Panel discusses challenges facing older adults seeking oral health care
October 19, 2016
Discussion: Dr. Shenam Ticku, right, a research fellow at the Harvard School of Dental Medicine, engages the panel on delivery models during the Oct. 4 briefing “Oral Health in an Aging Nation: An Unmet Public Health Challenge” on Capitol Hill.
— The oral health issues facing older adults were the focus of an Oct. 4 briefing hosted by Research!America on Capitol Hill.
“Oral Health in an Aging Nation: An Unmet Public Health Challenge” was designed to show policymakers the importance of oral health in older Americans. Topics covered included the connection between oral health and systemic diseases, the economic and societal impact from the lack of access to services, and the need for more oral health research.
“People who get dental care have lower overall health bills,” said Dr. Michael Alfano, president of the Santa Fe Group and former dean at New York University.
Marko Vujicic, Ph.D., chief economist and vice president of the ADA Health Policy Institute, shared HPI’s analysis that while unmet dental needs are falling among children, the oral health of older adults is “going in the wrong direction.”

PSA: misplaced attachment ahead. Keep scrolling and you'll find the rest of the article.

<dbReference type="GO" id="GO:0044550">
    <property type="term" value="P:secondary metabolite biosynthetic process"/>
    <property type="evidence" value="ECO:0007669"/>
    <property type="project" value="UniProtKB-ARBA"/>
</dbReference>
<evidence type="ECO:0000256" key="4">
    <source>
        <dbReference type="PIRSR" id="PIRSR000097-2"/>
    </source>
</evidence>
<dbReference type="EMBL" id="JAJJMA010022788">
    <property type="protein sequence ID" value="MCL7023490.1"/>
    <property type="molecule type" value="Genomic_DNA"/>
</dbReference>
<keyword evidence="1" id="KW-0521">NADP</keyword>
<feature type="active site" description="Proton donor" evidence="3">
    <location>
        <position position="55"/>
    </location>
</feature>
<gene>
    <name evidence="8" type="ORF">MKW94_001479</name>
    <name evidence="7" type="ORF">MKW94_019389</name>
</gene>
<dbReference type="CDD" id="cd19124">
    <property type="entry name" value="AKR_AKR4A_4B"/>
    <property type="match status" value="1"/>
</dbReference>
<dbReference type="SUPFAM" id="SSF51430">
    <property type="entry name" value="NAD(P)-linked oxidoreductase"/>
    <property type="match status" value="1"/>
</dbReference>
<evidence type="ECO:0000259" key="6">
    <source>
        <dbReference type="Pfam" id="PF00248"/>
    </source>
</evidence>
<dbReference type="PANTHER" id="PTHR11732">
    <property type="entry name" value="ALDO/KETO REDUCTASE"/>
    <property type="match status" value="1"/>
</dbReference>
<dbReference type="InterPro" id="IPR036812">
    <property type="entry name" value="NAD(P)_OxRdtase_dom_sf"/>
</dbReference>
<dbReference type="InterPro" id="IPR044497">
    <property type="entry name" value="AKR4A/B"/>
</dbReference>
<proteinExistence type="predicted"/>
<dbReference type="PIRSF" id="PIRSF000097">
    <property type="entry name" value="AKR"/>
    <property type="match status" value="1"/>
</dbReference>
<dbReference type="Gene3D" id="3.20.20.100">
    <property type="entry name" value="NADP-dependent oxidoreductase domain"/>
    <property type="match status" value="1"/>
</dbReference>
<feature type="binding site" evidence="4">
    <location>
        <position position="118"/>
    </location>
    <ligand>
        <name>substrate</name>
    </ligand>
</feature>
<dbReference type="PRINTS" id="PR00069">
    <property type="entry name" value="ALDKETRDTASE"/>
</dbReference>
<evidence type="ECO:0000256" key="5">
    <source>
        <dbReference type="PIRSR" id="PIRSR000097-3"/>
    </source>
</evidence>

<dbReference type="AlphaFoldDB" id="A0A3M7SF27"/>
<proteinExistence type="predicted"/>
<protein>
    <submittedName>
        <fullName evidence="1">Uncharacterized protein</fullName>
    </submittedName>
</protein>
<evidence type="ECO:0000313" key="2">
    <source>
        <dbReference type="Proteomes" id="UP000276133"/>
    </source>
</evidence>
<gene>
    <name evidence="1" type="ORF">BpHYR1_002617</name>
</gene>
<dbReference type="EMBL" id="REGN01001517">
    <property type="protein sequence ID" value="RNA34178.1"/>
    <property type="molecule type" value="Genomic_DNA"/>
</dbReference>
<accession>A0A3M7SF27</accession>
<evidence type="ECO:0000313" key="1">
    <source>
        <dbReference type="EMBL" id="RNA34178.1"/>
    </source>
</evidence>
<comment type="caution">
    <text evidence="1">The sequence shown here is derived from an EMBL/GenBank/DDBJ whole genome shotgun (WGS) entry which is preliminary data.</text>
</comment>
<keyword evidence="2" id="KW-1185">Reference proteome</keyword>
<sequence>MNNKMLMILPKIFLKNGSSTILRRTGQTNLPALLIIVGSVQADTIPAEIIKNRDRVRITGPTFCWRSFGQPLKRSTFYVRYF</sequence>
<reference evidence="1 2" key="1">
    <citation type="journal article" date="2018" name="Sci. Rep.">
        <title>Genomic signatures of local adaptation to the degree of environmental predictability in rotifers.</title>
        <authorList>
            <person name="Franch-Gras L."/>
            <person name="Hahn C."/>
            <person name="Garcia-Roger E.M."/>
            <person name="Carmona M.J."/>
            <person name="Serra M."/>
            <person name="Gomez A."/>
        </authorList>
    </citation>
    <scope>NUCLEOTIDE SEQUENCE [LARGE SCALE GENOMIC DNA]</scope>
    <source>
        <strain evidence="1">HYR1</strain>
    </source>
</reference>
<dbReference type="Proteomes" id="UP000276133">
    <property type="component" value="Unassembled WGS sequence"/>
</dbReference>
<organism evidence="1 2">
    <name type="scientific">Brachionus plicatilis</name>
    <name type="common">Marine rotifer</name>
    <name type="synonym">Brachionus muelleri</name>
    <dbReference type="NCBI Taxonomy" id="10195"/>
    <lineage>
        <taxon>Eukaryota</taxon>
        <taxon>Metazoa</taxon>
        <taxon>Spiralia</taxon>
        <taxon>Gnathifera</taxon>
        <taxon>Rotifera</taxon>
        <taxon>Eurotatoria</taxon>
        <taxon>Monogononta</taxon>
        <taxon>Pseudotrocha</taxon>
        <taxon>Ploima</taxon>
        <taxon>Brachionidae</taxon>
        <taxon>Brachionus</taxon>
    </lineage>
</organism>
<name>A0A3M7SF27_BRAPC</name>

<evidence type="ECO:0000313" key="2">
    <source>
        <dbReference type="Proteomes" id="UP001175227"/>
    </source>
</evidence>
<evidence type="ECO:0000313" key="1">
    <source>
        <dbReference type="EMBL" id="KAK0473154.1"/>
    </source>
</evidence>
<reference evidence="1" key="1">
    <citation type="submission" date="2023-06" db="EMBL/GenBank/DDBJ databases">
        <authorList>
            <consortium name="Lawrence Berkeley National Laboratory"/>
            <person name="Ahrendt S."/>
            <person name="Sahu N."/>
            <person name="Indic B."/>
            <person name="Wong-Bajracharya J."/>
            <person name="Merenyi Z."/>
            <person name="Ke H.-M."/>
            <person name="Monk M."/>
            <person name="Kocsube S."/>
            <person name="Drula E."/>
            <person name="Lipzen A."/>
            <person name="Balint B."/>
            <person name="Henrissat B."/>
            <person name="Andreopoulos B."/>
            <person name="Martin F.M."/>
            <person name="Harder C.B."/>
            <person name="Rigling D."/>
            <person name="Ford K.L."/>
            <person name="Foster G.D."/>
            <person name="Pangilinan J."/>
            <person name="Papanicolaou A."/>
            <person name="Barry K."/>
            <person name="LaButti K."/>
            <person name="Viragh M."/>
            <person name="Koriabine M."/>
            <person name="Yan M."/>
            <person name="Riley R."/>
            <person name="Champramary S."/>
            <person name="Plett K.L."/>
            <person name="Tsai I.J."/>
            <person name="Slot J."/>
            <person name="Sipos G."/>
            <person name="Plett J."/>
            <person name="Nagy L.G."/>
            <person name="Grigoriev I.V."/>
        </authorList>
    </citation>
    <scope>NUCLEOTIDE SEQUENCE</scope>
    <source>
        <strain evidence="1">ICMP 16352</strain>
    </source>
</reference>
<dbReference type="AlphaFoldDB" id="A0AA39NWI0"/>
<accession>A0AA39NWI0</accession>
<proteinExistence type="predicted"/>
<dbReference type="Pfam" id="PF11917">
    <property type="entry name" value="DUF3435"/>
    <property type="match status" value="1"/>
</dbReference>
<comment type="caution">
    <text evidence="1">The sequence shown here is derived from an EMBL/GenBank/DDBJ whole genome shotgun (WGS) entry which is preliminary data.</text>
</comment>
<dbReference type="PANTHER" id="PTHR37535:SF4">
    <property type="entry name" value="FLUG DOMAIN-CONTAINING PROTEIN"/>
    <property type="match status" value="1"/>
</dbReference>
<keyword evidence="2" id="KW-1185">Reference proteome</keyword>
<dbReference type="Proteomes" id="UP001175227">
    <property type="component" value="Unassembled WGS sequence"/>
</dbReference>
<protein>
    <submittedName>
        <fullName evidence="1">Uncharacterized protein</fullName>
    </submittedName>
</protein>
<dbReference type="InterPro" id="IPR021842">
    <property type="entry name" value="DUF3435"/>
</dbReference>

During her presentation on policy solutions, Dr. Judith Jones, director, Center for Clinical Research at the Boston University Henry M. Goldman School of Dental Medicine, explained how poor overall health affects overall health, compromising the “quality of life.”
Dental services are the “No. 2 unmet need,” according to a statistic Dr. Jones used from the National Associations of States United for Aging and Disabilities.
Beth Truett, president and chief executive officer, Oral Health America, shared data from OHA’s state-by-state analysis of oral health care delivery and the public health factors that impact older adults. She stressed that engaging communities to drive policy change is imperative.
These are tools to “give people the ability to take action,” she said.
Dr. Fotinos S. Panagakos, Ph.D., global director, Scientific Affairs, Colgate-Palmolive Co., said Colgate is involved because “prevention is the end to everything we’ve been discussing,” adding that corporate partnerships are necessary to support research.
Following the presentations, Ellie Dehoney, vice president, policy and advocacy at Research!America, moderated a questions-and-answers session among the 50 attendees.
“Why is there this kind of disconnect?” asked Ms. Dehoney, who questioned why senior oral health issues and oral health issues in general still don’t capture the attention of policymakers despite the evidence.
“Is it lack of awareness? Cost? Misperception?” she said. “What is the biggest challenge concerning policy?”
The panel experts cited an antiquated Medicare system and the separation of medicine and dentistry among the reasons.